When I was a little girl, my mother taught me how to knit. She’d sit with me on the porch of our old house in Rhode Island, her eyes drooping shut from her daily toils, and guide my small hands with their tiny, untrained digits. I’d marvel at the way the yarn wove in and out, putting on a show that resembled a dance more than anything else. My mother never spoke during our sessions; she’d simply smile, pressing her chapped lips together with a sort of loving determination. And I think that’s when I learned to appreciate silence.
Now that I’m a grown woman, I understand that my mother’s silence was her way of reclaiming peace. Peace from the monotony of her life as a wife and mother, peace from the screams of my baby brother as he gummed his way through teething, peace from the whispered insults of the townswomen who’d mutter under their breath as she passed them by with a newly-inked bouquet of bruises on her cheekbone. She’d simply take to her knitting and smile – all day if she could manage it.
When I first moved to Foxtail, Nebraska with my husband, Earl, I brought that silence with me. I knew I didn’t have to carry the burden of his love like I carried the weight of my mother’s abuse, but it provided me with some comfort to know that silence was mine to command at any given moment. The beautiful thing about silence is that nobody can take it from you; it’s a gift that you can give yourself to hide from the indignity of reality. And so, that silence was what brought me to Cemetery Hill.
When the sun would set just beyond the miles-long rolling cornfields, bathing everything in golden fire, I’d hike up to the top of the hill where the cemetery sat content among the rocks and wildflowers. There, the wind carried whispers of those who once occupied the quiet town, and I’d sit cross-legged beneath the old weeping willow, my mother’s aged knitting needles in hand, and I’d listen.
Earl always encouraged me to make friends, but what he failed to understand was that I had all the friends I needed atop that hill. There, I was free to conjure memories of the stories my grandmother would tell me as she tucked me in at night – stories of golems and shadow people that hid in plain sight – I could listen to the forgotten whispers of family secrets and hard-worked paws scratching in the dirt.
Lately, however, my sanctuary atop the hill had been invaded. The whispers had gone from lullabies to screeches and were now accompanied by a constant smell of decay. And that brings me to today.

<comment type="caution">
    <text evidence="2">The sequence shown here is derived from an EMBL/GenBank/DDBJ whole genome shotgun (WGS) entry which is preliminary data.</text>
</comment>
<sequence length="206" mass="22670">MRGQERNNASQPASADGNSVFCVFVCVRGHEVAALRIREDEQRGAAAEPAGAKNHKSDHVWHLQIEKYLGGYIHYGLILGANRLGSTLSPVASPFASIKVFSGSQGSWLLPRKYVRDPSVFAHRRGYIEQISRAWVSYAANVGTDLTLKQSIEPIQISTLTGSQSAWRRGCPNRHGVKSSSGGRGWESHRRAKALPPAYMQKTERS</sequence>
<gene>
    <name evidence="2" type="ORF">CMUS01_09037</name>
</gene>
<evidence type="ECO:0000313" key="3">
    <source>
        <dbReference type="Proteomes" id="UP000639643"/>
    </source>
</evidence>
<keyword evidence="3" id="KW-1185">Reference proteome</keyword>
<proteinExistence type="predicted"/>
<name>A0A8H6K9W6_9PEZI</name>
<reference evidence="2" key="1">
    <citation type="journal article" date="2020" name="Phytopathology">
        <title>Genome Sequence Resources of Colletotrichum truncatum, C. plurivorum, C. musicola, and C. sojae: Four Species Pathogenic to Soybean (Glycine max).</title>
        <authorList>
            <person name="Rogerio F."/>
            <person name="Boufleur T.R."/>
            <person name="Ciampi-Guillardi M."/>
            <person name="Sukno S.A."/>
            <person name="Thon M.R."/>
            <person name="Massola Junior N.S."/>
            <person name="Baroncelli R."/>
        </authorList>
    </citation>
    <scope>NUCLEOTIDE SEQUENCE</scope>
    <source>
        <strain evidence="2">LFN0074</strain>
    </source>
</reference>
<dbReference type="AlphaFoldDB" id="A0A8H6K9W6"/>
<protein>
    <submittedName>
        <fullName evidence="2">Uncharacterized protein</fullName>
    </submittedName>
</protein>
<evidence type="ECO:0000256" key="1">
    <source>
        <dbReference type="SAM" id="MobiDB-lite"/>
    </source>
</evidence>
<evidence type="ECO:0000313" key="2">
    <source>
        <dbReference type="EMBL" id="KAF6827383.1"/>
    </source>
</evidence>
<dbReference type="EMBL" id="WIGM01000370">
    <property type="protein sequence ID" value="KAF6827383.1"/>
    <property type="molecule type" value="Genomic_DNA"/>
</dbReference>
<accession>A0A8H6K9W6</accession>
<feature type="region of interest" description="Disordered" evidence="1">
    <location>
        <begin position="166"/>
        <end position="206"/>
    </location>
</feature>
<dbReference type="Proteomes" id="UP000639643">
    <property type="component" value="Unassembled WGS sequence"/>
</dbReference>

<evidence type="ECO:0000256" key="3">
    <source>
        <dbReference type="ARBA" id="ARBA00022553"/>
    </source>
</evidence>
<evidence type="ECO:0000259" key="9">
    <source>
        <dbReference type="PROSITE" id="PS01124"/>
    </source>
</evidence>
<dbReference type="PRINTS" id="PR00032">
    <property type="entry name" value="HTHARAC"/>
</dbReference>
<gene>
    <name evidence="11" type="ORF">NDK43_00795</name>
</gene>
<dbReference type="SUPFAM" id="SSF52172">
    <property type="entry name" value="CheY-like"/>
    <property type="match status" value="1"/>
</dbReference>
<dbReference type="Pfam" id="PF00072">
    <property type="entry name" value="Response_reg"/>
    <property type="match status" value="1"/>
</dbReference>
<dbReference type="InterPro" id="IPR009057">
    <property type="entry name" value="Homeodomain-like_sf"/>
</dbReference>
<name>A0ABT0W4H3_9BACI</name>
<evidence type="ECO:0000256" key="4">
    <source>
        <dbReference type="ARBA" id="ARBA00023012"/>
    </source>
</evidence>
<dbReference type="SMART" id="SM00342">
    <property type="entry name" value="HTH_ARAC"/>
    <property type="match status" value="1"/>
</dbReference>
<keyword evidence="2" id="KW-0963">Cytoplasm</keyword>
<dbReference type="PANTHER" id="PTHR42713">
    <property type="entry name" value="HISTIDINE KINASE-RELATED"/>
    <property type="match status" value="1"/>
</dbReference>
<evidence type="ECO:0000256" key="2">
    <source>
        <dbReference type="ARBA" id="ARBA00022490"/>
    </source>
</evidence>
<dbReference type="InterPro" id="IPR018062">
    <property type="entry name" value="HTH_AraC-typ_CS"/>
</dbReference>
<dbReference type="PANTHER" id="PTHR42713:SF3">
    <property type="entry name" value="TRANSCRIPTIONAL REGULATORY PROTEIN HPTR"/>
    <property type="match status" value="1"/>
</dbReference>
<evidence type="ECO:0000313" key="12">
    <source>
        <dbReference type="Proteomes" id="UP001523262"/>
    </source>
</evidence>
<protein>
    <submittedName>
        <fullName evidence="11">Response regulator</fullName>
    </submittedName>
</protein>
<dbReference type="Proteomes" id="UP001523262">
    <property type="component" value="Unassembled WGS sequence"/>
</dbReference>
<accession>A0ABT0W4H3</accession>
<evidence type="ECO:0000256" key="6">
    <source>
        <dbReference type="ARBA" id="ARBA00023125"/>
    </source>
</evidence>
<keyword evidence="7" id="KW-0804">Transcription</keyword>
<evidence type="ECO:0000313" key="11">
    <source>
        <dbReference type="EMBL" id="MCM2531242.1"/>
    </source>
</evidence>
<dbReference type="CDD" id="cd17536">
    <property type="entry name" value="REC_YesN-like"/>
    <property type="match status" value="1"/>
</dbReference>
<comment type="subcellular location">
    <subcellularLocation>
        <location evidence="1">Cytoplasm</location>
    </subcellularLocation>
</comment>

As I stood before the rusty cemetery gate, I felt the comforting weight of my hunting knife in my pocket. It wasn’t an offensive weapon; it was simply part of me – like an extra limb. The blade made for easy knitting – its sharp edge cut the yarn just the right length for changing colors. That’s what it was for – that and gutting fish down by the river during the brief summers.
I inhaled deeply, feeling my chest rise and fall beneath my cotton blouse, and stepped inside the cemetery. As the sun dipped below the horizon, I nestled up under “Our Lady,” as I affectionately named the willow tree, and pulled out my knitting needles. Tonight, I was making a small scarf for Earl; he always complained about a chill around his neck during his early morning shifts.
Knit one, purl two; knit one, purl two.
The stench of decay hit me like a punch in the gut. I gagged in surprise, my mother’s needles clattering to the ground in my lapse of concentration. It had never smelled like this before. The scent was so heavy – it was as if a cloud of dust had entered my lungs, settling inside me like a hungry parasite.
Panic rose in my throat, choking me along with the smell of death. As I scrabbled around – blind – attempting to find my dropped needles, my hand closed around something cold and metallic.
My hunting knife.
It felt comforting in my hand, a symbol of familiarity amongst the chaos of the rancid air. I decided I should investigate, hoping it was just some poor woodland creature that had met an unfortunate end.
I made my way through the graves, each one becoming more ancient and decrepit the deeper I ventured into the cemetery. That’s when I saw her; a tall, gaunt woman with sallow cheeks and tangled white hair. She was sinking her bony fingers into the earth of a half-dug grave.
“Excuse me?” I managed to choke out, struggling to get the words out past the caustic smell still eating away at my insides. “What are you doing?”
She turned slowly, fixing me with dark, hollow eyes that seemed to see into the darkest recesses of my soul. Her mouth opened to reveal rotten teeth framed by a blood-crusted smile, and she whispered in a voice barely perceptible against the now howling wind.
“These are my children,” she whispered as if it explained everything. The wind shrieked around us, and I felt something odd and slippery slithering up the handle of my knife.
My eyes widened in terror as I looked down at my hands, now slick and covered in dark crimson as the earth began to tremble beneath my feet. Where the woman had been digging, corpses began to rise – small, malformed creatures that were once human children. Their tiny limbs, twisted and broken like snapped branches, clawed at the fertile soil, their milky eyes staring up at me with an unspoken rancor.
The stench of decay was suddenly unbearable, and I felt my grip loosen on the bloody handle of my knife. The once-comforting presence of my mother’s knitting needles began to burn like embers in my other hand. I bolted from the cemetery, leaving the woman and her grotesque offspring behind me.
I never returned to Cemetery Hill after that night. Knitting became a forgotten practice, and I let the whispers of the past stay dead and buried along with my mother’s needles atop the hill.